New Jersey is expected to approve up to 2,400 megawatts of offshore wind energy at a June 24 meeting of the state's Board of Public Utilities, which would set the stage for hundreds of wind turbines off the Garden State coast in coming years.
The approval would add to the 1,100 megawatts already given the green light by New Jersey's BPU, and keep the state on pace for Gov. Phil Murphy's aggressive goal of 7,500 megawatts by 2035. That's enough to power half of the state's 1.5 million homes.
The first award in 2019 went to Ørsted and its Ocean Wind 1 project, which is planning 92 turbines off Cape May and southern New Jersey to produce the 1,100 megawatts. The wind farm is currently second in the federal government's queue of offshore wind projects under review following the Biden administration's approval in May of the Vineyard farm off Massachusetts. Ocean Wind's federal approval is expected by June 2023.
New Jersey's current evaluation of bids is a two-horse race that includes Ørsted and it's Ocean Wind 2 bid, and a developer called Atlantic Shores, which owns a 183,000-acre lease area off the coast of Atlantic City and Long Beach Island. Atlantic Shores is a joint venture between Shell New Energies US and EDF Renewables North America.
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Neither of the project developers have submitted a bid for the full 2,400 megawatts, according to spokespeople with Ørsted and Atlantic Shores. That leaves open the possibility that one or both of the companies could win the right to build wind farms through the latest round of bids.
Ørsted's Ocean Wind 2 proposal up for consideration by the BPU would provide an additional 1,200 megawatts of wind energy, a spokesman for the company said.
Atlantic Shores, meanwhile, has submitted a few proposals ranging in size, with the largest proposal to provide 2,300 megawatts of energy, according to a spokesperson for the company.
The bids are not public, and both companies declined to provide more specifics about their proposals. Atlantic Shores commercial director Joris Veldhoven said in a statement that the developer is looking forward to the BPU's announcement at their meeting later this month.
"Through our ongoing development efforts since 2018 we have connected directly with the communities our project would power, as well as key stakeholders such as commercial and recreational fishermen, union workers, leading academic institutions and more," Veldhoven said. "We are proud that our project would deliver renewable energy to up to a million homes, bring millions of dollars in investments to local workers and leading academic institutions, enable brand-new New Jersey-based offshore wind facilities and ensure that New Jersey will become the national leader in the green economy."
Offshore Wind Farms: The Lease Areas and Developers
Seventeen federally leased areas are off the coasts of eight U.S. states. Click on each lease site to see how many turbines are expected or estimated, to which developer they belong and how much power will be generated. Turbine totals are either based on developers’ proposals or estimated using power generated by the largest turbine currently on the market.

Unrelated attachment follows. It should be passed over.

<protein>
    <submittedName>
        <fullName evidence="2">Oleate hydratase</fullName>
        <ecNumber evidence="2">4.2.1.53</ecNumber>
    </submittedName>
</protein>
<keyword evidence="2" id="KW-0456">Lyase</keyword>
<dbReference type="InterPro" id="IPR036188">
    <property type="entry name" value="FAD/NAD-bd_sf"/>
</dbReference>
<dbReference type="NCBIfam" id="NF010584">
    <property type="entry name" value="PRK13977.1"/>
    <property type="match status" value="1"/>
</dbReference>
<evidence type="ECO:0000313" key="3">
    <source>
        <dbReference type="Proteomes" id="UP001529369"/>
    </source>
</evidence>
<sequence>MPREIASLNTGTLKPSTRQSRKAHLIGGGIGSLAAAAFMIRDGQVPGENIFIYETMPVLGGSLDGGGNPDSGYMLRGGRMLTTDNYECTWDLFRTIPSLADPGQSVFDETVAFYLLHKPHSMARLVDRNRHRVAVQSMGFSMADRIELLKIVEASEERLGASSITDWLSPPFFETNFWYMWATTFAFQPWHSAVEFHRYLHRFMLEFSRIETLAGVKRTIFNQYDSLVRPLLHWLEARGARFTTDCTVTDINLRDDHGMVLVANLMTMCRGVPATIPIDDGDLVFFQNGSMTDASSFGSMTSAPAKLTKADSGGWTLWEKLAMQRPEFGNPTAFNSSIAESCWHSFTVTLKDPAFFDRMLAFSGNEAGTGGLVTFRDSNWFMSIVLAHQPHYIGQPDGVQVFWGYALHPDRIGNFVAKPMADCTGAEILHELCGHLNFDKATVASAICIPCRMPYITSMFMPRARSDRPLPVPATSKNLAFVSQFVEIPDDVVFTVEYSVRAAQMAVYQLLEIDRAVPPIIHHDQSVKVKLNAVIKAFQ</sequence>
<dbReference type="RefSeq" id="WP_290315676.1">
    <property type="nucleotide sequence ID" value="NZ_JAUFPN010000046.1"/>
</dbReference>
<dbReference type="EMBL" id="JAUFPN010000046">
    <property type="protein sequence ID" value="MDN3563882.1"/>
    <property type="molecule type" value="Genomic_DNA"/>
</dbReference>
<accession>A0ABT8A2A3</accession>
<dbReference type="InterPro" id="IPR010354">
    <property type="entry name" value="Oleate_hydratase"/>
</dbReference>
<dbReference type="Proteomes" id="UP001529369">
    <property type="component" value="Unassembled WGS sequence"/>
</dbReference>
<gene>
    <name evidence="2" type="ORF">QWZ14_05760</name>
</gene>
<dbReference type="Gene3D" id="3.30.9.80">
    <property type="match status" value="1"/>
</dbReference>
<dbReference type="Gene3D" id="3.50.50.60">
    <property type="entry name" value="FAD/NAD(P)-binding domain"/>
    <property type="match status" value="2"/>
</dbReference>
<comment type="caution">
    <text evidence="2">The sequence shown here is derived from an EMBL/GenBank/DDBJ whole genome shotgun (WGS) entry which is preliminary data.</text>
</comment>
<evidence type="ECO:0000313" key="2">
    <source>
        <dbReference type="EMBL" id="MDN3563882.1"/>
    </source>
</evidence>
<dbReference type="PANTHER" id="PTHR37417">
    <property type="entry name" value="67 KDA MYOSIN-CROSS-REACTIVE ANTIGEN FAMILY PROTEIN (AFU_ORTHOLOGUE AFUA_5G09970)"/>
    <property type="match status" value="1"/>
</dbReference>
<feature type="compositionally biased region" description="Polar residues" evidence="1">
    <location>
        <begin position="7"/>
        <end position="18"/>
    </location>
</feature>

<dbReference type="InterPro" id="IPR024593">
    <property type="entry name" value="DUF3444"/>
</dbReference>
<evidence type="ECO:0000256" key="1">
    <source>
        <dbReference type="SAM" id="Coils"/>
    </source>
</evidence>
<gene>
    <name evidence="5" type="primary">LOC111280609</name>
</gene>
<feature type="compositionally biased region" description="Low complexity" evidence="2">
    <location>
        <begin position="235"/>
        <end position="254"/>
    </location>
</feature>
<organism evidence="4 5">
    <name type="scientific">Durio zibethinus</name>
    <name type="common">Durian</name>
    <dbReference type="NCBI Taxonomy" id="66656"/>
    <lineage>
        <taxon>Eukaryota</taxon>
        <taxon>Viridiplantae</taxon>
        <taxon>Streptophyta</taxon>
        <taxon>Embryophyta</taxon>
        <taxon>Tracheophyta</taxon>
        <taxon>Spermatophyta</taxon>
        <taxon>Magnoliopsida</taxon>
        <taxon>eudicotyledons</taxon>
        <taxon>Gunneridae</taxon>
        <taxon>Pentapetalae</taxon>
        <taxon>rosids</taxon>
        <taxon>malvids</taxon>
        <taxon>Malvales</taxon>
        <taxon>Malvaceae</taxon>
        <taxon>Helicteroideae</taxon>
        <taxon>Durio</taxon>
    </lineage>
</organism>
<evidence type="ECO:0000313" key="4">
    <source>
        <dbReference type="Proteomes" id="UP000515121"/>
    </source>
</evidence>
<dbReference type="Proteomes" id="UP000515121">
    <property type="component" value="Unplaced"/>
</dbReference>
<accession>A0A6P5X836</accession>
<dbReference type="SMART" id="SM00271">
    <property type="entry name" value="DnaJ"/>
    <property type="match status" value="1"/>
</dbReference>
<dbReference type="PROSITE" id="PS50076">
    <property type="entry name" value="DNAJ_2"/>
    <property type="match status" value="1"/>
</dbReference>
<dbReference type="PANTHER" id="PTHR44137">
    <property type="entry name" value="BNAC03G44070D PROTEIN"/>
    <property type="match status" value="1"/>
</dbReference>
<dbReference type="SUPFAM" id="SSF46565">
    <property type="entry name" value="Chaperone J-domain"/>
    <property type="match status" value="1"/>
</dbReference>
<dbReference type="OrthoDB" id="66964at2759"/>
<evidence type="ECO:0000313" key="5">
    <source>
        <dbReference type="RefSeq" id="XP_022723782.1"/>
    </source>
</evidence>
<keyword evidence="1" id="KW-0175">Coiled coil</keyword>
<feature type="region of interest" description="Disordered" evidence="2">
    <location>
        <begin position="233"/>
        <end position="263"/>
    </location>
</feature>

Data: Bureau of Ocean Energy Management
Nina Lin / NBC
The BPU has not said whether it will approve one or both of the companies for new projects, but an official said Friday it does "still anticipate" issuing an award this month.
One of New Jersey's top environmental advocates said that all but assures that the award will be announced at the board's second and final meeting of the month.
"It will be June 24," Environment New Jersey executive director Doug O'Malley said. "It'll be interesting to see how will the bids be decided. Ørsted got the full award last time, and the board says it’s going to go bigger this time. There are only two bids in front of them and hopefully the board awards the full 2,400, so New Jersey stays nation-leading."
Other states from North Carolina to Massachusetts are also weighing offshore projects that would power hundreds of thousands of homes. Up to 17 projects currently proposed or in consideration off the East Coast call for more than 1,500 of the Eiffel Tower-sized turbines.
Rising Heights of Offshore Wind Turbines
Wind turbines in the ocean are much bigger than the on-land versions that dominate the landscape in places like the American Midwest. Here is how the largest turbine on the market, General Electric's 12MW Haliede X, compares in size to some well-known structures.
Credit: Nelson Hsu/NBC
Offshore wind turbines continue to get larger and larger in size as scientists and companies behind the projects say that the technology is proving that bigger means more efficient. A 12-megawatt turbine, the largest currently on the market and planned for some upcoming American developments, can power a single-family home for two days with just a single rotation of its blades.
Proponents of offshore wind farms say they are needed to replace dirtier power sources like coal and gas, but commercial fishermen in New Jersey, New England and elsewhere say thousands of turbines in the Mid-Atlantic threaten their livelihood.
It also remains unclear the extent to which thousands of turbines would have on the stratification process of the Mid-Atlantic "Cold Pool," a natural process that affects ocean temperatures and wildlife.
Atlantic Shores announced this week that it will fund a $500,000 study of how offshore wind farms and climate change will affect surf clams in the Mid-Atlantic. The surf clam industry is one of the most valuable American fisheries.